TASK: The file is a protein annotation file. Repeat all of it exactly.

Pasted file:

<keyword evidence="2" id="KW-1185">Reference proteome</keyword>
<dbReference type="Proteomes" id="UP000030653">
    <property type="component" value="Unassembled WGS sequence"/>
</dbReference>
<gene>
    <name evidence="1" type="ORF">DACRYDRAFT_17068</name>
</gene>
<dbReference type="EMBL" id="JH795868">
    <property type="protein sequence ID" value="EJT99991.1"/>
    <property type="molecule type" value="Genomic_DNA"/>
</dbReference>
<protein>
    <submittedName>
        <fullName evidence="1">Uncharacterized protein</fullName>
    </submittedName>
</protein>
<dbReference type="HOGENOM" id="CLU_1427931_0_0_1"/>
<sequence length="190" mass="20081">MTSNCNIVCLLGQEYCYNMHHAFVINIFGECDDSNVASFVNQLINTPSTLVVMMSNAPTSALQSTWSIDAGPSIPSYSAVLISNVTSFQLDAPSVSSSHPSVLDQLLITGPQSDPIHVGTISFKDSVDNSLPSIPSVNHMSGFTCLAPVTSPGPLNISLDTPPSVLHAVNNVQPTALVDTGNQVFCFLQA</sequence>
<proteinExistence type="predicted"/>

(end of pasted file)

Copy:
<keyword evidence="2" id="KW-1185">Reference proteome</keyword>
<dbReference type="Proteomes" id="UP000030653">
    <property type="component" value="Unassembled WGS sequence"/>
</dbReference>
<gene>
    <name evidence="1" type="ORF">DACRYDRAFT_17068</name>
</gene>
<dbReference type="EMBL" id="JH795868">
    <property type="protein sequence ID" value="EJT99991.1"/>
    <property type="molecule type" value="Genomic_DNA"/>
</dbReference>
<protein>
    <submittedName>
        <fullName evidence="1">Uncharacterized protein</fullName>
    </submittedName>
</protein>
<dbReference type="HOGENOM" id="CLU_1427931_0_0_1"/>
<sequence length="190" mass="20081">MTSNCNIVCLLGQEYCYNMHHAFVINIFGECDDSNVASFVNQLINTPSTLVVMMSNAPTSALQSTWSIDAGPSIPSYSAVLISNVTSFQLDAPSVSSSHPSVLDQLLITGPQSDPIHVGTISFKDSVDNSLPSIPSVNHMSGFTCLAPVTSPGPLNISLDTPPSVLHAVNNVQPTALVDTGNQVFCFLQA</sequence>
<proteinExistence type="predicted"/>